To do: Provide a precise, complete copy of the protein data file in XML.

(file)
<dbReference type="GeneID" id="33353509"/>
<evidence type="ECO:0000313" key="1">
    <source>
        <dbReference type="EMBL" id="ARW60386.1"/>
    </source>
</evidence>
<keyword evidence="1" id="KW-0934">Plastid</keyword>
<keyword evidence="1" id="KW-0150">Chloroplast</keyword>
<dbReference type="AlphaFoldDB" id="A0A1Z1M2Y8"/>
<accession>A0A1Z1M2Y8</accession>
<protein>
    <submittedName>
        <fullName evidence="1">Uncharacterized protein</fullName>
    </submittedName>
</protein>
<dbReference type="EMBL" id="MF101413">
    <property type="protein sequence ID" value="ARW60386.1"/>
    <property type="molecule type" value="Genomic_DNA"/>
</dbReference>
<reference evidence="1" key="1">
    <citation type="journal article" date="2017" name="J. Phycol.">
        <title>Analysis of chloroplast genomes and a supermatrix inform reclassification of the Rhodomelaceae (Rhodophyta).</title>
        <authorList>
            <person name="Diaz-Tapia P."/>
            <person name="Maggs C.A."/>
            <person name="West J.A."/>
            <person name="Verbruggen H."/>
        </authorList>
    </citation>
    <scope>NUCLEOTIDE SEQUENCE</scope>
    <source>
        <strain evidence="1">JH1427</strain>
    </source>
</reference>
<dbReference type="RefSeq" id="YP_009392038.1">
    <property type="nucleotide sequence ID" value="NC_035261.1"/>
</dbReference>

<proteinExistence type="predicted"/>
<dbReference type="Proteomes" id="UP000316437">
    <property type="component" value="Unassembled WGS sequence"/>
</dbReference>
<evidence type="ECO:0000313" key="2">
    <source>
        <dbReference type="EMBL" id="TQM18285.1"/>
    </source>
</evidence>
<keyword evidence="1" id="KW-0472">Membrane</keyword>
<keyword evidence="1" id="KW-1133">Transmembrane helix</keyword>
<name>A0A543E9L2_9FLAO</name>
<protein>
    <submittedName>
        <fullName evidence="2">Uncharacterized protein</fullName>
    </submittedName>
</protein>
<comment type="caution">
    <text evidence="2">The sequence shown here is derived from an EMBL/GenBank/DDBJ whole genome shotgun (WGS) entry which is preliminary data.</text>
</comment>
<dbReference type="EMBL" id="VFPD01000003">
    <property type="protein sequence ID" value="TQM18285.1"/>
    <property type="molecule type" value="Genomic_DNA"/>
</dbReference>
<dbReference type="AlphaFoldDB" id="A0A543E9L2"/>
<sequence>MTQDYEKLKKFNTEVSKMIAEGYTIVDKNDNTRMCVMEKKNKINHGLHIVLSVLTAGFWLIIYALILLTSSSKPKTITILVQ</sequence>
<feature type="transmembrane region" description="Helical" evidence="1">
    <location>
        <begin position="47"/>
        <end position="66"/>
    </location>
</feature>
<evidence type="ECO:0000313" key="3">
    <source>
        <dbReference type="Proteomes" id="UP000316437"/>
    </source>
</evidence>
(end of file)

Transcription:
<dbReference type="GeneID" id="33353509"/>
<evidence type="ECO:0000313" key="1">
    <source>
        <dbReference type="EMBL" id="ARW60386.1"/>
    </source>
</evidence>
<keyword evidence="1" id="KW-0934">Plastid</keyword>
<keyword evidence="1" id="KW-0150">Chloroplast</keyword>
<dbReference type="AlphaFoldDB" id="A0A1Z1M2Y8"/>
<accession>A0A1Z1M2Y8</accession>
<protein>
    <submittedName>
        <fullName evidence="1">Uncharacterized protein</fullName>
    </submittedName>
</protein>
<dbReference type="EMBL" id="MF101413">
    <property type="protein sequence ID" value="ARW60386.1"/>
    <property type="molecule type" value="Genomic_DNA"/>
</dbReference>
<reference evidence="1" key="1">
    <citation type="journal article" date="2017" name="J. Phycol.">
        <title>Analysis of chloroplast genomes and a supermatrix inform reclassification of the Rhodomelaceae (Rhodophyta).</title>
        <authorList>
            <person name="Diaz-Tapia P."/>
            <person name="Maggs C.A."/>
            <person name="West J.A."/>
            <person name="Verbruggen H."/>
        </authorList>
    </citation>
    <scope>NUCLEOTIDE SEQUENCE</scope>
    <source>
        <strain evidence="1">JH1427</strain>
    </source>
</reference>
<dbReference type="RefSeq" id="YP_009392038.1">
    <property type="nucleotide sequence ID" value="NC_035261.1"/>
</dbReference>

<proteinExistence type="predicted"/>
<dbReference type="Proteomes" id="UP000316437">
    <property type="component" value="Unassembled WGS sequence"/>
</dbReference>
<evidence type="ECO:0000313" key="2">
    <source>
        <dbReference type="EMBL" id="TQM18285.1"/>
    </source>
</evidence>
<keyword evidence="1" id="KW-0472">Membrane</keyword>
<keyword evidence="1" id="KW-1133">Transmembrane helix</keyword>
<name>A0A543E9L2_9FLAO</name>
<protein>
    <submittedName>
        <fullName evidence="2">Uncharacterized protein</fullName>
    </submittedName>
</protein>
<comment type="caution">
    <text evidence="2">The sequence shown here is derived from an EMBL/GenBank/DDBJ whole genome shotgun (WGS) entry which is preliminary data.</text>
</comment>
<dbReference type="EMBL" id="VFPD01000003">
    <property type="protein sequence ID" value="TQM18285.1"/>
    <property type="molecule type" value="Genomic_DNA"/>
</dbReference>
<dbReference type="AlphaFoldDB" id="A0A543E9L2"/>
<sequence>MTQDYEKLKKFNTEVSKMIAEGYTIVDKNDNTRMCVMEKKNKINHGLHIVLSVLTAGFWLIIYALILLTSSSKPKTITILVQ</sequence>
<feature type="transmembrane region" description="Helical" evidence="1">
    <location>
        <begin position="47"/>
        <end position="66"/>
    </location>
</feature>
<evidence type="ECO:0000313" key="3">
    <source>
        <dbReference type="Proteomes" id="UP000316437"/>
    </source>
</evidence>